13. BillT – “There is a principle which is a bar against all information, which is proof against all arguments, and which cannot fail to keep a man in everlasting ignorance—that principle is contempt prior to investigation.” – William Paley

    You don’t think there could be a problem with proselytizing in the military, and therefore any reports of it must be wrong. Got it.

  14. Ray,

    The document is not just a report. Its analysis is one-sided. You don’t think there could be any innocent spiritual involvement in the military, and therefore any resistance to this report must be wrong. Got it.

    But no. I don’t actually believe what I just wrote, any more than I believe your version of it. The fact is there are biases in these kinds of reports, as you must surely recognize. There are biases in counter-reports. I spent two years in a ministry to military members, and I have a bias in favor of Christianity in the military. I think it’s a well-informed and substantively founded bias, and I think in the main it’s correct, but I recognize it as a bias when I read accounts like this one.

    And I recognize bias when I see it in accounts like this one.

    Do you?

  15. Tom Gilson –

    You don’t think there could be any innocent spiritual involvement in the military,

    Quotes where I say that?

    and therefore any resistance to this report must be wrong.

    I’d like to see some specifics about why it’s wrong, particularly about proselytizing in the military. Just saying “it’s from the CFI, and therefore wrong,” is pure ad hominem.

    Tell you what. If that source is really, permanently tainted in all your eyes, how about I just link to some cases. Each from a different source. Gotta be at least one in there you’ll not dismiss out of hand, right?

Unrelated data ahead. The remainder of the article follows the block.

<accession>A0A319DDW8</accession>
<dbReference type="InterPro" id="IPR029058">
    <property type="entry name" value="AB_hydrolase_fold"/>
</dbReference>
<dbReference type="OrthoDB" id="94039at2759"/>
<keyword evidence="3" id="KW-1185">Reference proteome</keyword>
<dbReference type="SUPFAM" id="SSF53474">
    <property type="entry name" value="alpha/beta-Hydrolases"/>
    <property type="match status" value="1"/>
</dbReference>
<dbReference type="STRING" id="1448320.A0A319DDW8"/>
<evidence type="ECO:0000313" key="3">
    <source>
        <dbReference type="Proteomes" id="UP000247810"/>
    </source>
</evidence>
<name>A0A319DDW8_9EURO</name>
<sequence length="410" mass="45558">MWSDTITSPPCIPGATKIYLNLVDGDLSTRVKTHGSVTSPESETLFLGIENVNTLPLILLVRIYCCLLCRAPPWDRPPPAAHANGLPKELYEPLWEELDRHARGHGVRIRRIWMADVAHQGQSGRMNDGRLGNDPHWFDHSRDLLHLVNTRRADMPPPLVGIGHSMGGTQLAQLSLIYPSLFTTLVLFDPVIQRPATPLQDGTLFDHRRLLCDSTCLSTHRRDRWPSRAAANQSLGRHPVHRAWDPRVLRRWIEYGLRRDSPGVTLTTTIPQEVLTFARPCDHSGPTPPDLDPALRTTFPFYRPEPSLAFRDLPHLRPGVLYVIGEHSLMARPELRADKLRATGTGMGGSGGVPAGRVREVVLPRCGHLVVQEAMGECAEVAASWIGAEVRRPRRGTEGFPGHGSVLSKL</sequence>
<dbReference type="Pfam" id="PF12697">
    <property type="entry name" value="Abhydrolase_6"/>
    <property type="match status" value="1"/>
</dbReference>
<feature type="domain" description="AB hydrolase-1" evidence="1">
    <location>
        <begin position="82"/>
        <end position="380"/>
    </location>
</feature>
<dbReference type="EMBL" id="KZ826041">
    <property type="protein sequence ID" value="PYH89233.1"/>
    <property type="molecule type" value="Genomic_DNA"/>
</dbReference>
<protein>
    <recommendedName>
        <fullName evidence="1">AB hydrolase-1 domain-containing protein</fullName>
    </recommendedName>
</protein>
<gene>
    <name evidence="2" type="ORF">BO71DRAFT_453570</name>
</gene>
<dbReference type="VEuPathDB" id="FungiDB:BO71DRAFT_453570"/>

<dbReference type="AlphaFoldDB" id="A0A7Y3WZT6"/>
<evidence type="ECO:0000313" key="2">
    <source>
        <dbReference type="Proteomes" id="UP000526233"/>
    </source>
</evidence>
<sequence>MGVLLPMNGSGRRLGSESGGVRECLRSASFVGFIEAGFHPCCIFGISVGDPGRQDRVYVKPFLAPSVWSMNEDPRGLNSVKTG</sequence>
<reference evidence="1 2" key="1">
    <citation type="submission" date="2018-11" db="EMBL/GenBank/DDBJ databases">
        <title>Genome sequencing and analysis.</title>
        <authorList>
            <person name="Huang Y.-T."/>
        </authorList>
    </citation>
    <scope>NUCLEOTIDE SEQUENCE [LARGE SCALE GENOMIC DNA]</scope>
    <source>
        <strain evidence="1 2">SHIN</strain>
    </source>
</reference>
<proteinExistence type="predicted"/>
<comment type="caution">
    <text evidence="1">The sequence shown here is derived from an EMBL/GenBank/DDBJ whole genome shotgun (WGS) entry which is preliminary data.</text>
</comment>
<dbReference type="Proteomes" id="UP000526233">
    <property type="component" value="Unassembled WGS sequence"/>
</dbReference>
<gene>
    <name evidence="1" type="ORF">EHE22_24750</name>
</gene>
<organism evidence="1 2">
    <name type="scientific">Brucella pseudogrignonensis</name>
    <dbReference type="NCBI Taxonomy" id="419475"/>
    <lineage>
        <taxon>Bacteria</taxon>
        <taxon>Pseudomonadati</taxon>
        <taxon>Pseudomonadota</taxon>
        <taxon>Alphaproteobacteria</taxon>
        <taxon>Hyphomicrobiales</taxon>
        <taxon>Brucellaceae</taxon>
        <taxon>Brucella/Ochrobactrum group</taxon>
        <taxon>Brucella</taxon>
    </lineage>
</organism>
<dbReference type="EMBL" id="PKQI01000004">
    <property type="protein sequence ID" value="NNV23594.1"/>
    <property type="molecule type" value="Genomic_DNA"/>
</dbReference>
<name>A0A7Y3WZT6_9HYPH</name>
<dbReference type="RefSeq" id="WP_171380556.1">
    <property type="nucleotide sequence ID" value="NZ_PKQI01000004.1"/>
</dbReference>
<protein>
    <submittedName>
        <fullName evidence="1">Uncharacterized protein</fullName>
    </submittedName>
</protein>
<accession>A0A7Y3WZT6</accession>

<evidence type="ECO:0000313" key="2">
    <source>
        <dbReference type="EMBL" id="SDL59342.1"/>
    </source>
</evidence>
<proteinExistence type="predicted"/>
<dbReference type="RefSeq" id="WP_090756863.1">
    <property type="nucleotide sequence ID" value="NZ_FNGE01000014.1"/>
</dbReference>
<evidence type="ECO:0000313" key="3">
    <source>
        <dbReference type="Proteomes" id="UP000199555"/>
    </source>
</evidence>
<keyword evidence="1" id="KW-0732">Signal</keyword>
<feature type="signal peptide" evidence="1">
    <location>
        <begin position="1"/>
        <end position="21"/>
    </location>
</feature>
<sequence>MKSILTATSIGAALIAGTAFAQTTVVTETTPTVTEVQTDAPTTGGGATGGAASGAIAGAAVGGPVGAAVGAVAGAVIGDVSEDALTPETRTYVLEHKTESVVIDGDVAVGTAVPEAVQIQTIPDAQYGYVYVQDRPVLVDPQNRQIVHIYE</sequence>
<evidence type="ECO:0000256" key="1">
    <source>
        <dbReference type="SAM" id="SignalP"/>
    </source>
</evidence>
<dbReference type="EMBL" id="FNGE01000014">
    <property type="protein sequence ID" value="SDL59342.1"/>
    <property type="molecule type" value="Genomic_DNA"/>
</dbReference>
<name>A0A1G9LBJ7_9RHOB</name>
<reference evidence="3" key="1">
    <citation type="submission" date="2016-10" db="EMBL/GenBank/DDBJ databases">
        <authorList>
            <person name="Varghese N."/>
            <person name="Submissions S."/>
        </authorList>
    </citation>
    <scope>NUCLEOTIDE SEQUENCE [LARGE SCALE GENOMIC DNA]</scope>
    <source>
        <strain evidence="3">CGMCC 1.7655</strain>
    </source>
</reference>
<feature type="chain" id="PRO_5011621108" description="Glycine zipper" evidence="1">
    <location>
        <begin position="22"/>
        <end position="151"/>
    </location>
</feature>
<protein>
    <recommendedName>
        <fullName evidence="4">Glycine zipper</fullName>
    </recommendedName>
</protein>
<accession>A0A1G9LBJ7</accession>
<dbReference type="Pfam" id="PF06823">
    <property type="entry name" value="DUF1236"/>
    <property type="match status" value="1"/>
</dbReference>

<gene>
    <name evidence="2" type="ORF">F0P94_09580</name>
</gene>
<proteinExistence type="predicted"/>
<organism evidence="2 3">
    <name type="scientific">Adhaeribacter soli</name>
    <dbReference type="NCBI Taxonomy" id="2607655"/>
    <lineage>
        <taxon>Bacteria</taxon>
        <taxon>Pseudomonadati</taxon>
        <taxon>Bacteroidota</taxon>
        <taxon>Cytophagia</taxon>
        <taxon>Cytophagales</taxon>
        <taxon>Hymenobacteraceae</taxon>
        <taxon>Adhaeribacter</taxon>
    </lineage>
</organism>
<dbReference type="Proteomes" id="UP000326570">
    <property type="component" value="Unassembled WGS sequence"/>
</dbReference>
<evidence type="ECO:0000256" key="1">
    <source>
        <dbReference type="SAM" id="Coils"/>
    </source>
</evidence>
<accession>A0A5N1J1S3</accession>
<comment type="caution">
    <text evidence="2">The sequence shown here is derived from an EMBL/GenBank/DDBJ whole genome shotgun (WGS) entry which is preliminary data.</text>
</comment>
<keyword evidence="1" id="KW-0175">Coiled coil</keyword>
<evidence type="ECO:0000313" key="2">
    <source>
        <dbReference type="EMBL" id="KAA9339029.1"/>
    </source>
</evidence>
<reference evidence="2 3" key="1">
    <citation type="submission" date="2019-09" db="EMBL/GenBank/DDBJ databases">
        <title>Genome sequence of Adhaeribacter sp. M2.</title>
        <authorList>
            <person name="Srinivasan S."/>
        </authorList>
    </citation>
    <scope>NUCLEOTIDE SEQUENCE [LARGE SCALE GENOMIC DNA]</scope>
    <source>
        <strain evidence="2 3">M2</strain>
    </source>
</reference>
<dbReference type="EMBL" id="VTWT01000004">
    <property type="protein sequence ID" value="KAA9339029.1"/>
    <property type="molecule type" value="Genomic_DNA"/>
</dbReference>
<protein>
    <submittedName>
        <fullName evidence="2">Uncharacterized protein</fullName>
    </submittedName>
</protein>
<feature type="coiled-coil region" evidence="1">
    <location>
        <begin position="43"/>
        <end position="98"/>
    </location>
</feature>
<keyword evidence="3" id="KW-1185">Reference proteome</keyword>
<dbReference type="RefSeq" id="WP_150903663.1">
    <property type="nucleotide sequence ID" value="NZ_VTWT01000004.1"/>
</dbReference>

1. 2. 3. 4. 5. 6. 7. 8. 9. 10.

  16. Ray, I’m about to go out for the day. I won’t have time to look at all your examples.

    I am quite sure they can be adduced. That’s not the question. The question is what they mean in context of the whole. Are these reports indicative of some widespread problem? Are they isolated incidents? Can they be dealt with on the basis of existing policy without having to create new restrictions on military members’ free speech?

    These are questions that can’t be answered by a list of instances: or maybe they can. Maybe they all illustrate that current policy is sufficient to deal with it! But I don’t have time right now to see.

  17. I posted this elsewhere, too, but… a question for reflection.

    The military bans fraternization between officers and enlisted. In the cases of dating, sexual relationships, etc., fraternization is flatly prohibited – even when the relationship is free from perceived bias, unfairness, coercion, etc. – because some relationships have too much potential for abuse.

    Is it possible that evangelization of enlisted troops by their superior officers could be such a circumstance? They have much more power than a boss in civilian life. As the Marine fraternization policy states, “(REMEMBER: when dealing with the subject of fraternization, perceptions are as deadly as reality).”

    Ask yourself how you’d feel if your CO asked, even politely, if you’d ever considered adopting, say, Islam or Wicca.